When you test it, make sure that there are still a few moist crumbs clinging to the toothpick or it will be dry.  You get to decide whether you top it with chocolate or buttercream frosting!

Mom Milanese's Devil's Food Cake

Heat oven to 350 degrees. Grease and flour two 9-inch round pans.

1 cup sour milk (Add 1 Tablespoon vinegar to a measuring cup and fill to one-cup mark with milk. Stir and let sit for five minutes. You can substitute buttermilk if you have it on hand.)

1 cup water
1 cup Crisco (don't substitute butter or margarine)

3 cups all-purpose flour
2 cups sugar
1 cup cocoa
2 teaspoons baking soda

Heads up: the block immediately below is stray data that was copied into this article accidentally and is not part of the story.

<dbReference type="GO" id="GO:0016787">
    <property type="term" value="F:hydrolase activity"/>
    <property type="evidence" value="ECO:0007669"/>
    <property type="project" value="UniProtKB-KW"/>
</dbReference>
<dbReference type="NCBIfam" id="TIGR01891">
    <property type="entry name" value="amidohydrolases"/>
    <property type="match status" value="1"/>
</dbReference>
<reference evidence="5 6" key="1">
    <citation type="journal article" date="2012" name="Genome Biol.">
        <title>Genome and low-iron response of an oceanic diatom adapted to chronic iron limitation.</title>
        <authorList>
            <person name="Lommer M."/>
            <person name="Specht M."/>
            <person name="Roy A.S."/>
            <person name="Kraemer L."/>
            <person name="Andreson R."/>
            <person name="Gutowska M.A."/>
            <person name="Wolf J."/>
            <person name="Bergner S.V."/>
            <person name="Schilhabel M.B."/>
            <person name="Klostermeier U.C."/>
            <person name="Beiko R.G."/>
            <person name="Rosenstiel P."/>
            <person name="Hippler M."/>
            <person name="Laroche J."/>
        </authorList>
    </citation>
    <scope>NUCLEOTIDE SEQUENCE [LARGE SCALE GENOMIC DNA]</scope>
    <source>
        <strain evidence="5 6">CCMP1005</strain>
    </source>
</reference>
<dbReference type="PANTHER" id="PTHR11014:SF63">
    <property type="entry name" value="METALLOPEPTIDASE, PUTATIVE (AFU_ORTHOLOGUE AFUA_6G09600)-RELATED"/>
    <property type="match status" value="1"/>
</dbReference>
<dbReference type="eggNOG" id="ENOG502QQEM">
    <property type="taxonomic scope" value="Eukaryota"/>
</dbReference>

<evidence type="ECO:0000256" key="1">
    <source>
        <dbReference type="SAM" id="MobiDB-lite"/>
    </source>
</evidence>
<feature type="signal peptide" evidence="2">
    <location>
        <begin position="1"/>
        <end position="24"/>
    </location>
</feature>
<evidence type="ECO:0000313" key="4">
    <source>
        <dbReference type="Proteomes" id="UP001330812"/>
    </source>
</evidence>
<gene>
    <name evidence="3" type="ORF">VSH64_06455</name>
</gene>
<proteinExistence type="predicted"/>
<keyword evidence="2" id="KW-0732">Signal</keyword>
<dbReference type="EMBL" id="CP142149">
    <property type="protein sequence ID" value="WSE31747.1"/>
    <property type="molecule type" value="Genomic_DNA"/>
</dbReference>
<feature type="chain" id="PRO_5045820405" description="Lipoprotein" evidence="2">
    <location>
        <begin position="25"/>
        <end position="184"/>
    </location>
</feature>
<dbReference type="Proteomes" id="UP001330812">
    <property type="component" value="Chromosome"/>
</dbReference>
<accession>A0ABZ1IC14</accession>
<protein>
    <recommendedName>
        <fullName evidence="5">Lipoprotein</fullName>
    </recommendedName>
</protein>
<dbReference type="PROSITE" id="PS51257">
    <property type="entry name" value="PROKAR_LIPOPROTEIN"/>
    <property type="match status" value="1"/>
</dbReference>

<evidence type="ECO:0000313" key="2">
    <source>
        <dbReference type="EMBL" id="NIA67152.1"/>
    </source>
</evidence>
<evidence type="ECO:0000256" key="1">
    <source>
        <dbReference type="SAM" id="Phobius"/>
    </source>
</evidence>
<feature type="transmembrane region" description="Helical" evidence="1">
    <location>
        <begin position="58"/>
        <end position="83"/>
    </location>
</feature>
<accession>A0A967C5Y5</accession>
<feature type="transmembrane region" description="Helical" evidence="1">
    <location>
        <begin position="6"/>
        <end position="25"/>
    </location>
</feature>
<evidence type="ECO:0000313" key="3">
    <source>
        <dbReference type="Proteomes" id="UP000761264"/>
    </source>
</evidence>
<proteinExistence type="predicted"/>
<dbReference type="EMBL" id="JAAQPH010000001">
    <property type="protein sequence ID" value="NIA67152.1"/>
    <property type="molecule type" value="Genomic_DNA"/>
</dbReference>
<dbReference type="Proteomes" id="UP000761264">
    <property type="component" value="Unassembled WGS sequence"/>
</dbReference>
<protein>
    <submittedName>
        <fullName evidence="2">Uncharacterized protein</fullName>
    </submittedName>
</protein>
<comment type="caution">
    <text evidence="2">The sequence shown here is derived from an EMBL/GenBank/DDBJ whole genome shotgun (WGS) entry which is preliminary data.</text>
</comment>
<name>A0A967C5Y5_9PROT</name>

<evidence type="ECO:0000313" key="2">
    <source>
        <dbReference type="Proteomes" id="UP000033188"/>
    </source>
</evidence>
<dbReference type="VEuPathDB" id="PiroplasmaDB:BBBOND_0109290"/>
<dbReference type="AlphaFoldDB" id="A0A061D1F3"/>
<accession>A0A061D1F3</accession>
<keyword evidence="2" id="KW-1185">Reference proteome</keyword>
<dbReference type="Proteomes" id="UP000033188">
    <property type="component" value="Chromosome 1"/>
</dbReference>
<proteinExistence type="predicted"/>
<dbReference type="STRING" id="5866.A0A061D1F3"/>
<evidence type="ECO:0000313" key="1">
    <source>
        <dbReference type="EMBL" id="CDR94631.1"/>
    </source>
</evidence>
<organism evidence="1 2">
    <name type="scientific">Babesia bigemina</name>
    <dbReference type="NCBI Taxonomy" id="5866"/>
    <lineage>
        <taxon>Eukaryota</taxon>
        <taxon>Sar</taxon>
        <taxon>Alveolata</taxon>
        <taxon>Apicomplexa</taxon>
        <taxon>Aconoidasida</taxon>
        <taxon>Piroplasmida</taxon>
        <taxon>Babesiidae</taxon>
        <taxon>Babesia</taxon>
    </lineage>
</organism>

1 teaspoon salt

2 eggs
1 teaspoon vanilla (Don't substitute artificial vanilla flavoring.)

Make the sour milk and set aside. Put the water and the Crisco in a 4-cup measuring cup and bring to a boil in the microwave (or put water and Crisco in a small pan and bring to a boil). Stir to melt Crisco. Set aside.

Sift the dry ingredients into a large bowl. Add the sour milk, hot Crisco and water, eggs, and vanilla. Stir by hand until smooth.

Divide batter evenly between the two round pans. Bake 30-35 minutes. Don't overcook! Cool for 10 minutes on rack, then remove from pans. Turn so the cakes are right side up. Let cool completely before frosting.

This recipe can also be used to bake a 9x13 sheet cake or 24 cupcakes. Adjust baking time--about 40 minutes for the sheet cake or 20 minutes for the cupcakes.

Tuesday, September 4, 2012


There were so many figs this morning that
I'm making Drunken Fig Jam 
Is this a waste of Courvoisier?